If I were to suggest that The Butler is in the tradition of Forrest Gump you might dismiss it as too quaint and goofy for its own good. It’s not, although it could be accused of a similar over-keenness to simplify events of great historical import.
‘Inspired by a true story’ invariably means that liberties have been taken with the facts, so we’re never likely to know how close to reality is Lee Daniels’s fictionalised bio of the long-serving White House butler Cecil Gaines (Forest Whitaker).
But as an overview of the civil rights movement in the US it is a compelling reminder of racism’s scourge – and timely too, given Herr Morrison’s edict that people arriving in Oz seeking refuge from persecution be dehumanised as illegals.
Told as a memoir after his retirement, the long journey begins with the boy Cecil witnessing the callous murder of his sharecropper father, after which he was employed by the plantation owner as the ‘house nigger’. From that point we embark on a cavalcade of contemporary history, with Cecil’s eldest son Louis (David Oyelowo) riding the tumultuous wave of Afro-Americans’ rise against discrimination, while Cecil himself remains a passive, if troubled, onlooker.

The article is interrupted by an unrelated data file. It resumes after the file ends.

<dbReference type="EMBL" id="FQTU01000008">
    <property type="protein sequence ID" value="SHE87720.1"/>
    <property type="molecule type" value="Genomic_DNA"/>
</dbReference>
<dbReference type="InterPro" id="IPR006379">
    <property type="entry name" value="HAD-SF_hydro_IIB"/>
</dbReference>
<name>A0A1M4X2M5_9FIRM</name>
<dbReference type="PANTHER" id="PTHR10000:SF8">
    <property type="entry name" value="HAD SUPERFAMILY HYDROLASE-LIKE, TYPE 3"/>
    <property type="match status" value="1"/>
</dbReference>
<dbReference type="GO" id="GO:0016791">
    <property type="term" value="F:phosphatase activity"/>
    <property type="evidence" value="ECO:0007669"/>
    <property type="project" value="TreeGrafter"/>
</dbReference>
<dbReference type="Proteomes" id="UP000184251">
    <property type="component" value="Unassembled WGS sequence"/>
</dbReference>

By his side throughout is wife Gloria, played by the larger-than-life Oprah Winfrey. She is, for mine, the elephant in the room. It’s not that Winfrey is not a capable actress – she is excellent – it’s just that as Gloria she can only ever be Oprah and, by her mere presence, she tends to overwhelm the scenes in which she features, especially when in tandem with Whitaker’s unflagging minimalism.
But it is the conflict between the new generation and the old, the future and the past, around which the film is constructed, taking events into the hearts and minds of those directly involved.
There is also a wonderful array of presidents, from boyish Kennedy to slimy Nixon and, best of all, Jane Fonda and Alan Rickman as Nancy and ‘Ronny’ Reagan.
Touching, forceful and entirely genuine, I loved it.
~ John Campbell